In this chapter, we explore processes and practices of everyday prison interior (re)design through analysis of the creation of a specialist unit for prisoners with severe mental illnesses in a large reception prison in the North of England. We argue that meeting the needs of prisoners with serious mental illnesses forms an increasingly important part of decision-making regarding contemporary prison (re)design. Firstly, we attend to adaptation to understand the complexities of re-designing existing interior spaces within the custodial estate to meet the needs of specific groups. Secondly, we explore the opportunities presented by indeterminacy, as the Unit began operating when so many elements of its design, usage and regime were still unknown. Finally, we elucidate the centrality of forms of accommodation in the re-design of the Unit, involving compromise and negotiation. We conclude that attuning analysis of prison design to the everyday processes and practices that shape much of the custodial estate enables insights to improve the re-design and adaptations of existing prisons.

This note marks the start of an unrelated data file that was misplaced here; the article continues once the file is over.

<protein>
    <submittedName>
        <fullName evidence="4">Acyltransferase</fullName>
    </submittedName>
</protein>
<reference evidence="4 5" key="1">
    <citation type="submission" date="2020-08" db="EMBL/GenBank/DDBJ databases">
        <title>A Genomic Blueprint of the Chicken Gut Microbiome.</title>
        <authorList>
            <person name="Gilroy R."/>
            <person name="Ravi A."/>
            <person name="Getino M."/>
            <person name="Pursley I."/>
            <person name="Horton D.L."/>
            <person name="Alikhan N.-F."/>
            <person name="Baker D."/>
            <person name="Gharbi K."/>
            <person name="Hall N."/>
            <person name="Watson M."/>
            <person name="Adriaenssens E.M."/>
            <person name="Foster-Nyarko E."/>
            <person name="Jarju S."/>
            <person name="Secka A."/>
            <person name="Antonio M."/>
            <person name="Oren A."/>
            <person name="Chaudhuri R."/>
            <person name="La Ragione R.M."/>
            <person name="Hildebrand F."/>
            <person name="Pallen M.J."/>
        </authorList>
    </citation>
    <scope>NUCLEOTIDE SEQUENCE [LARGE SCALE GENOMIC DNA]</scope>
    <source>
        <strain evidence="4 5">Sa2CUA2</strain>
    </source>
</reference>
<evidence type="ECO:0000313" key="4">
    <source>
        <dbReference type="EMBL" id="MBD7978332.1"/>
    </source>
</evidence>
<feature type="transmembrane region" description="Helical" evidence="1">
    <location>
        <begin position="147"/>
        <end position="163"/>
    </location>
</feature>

|Title of host publication||The Palgrave Handbook of Prison Design|
|Editors||Dominique Moran, Yvonne Jewkes, Kwan-Lamar Blount-Hill, Victor St. John|
|Place of Publication||Cham, Switzerland|
|Number of pages||31|
|Publication status||Published - 4 Dec 2022|
|Name||Palgrave Studies In Prisons and Penology|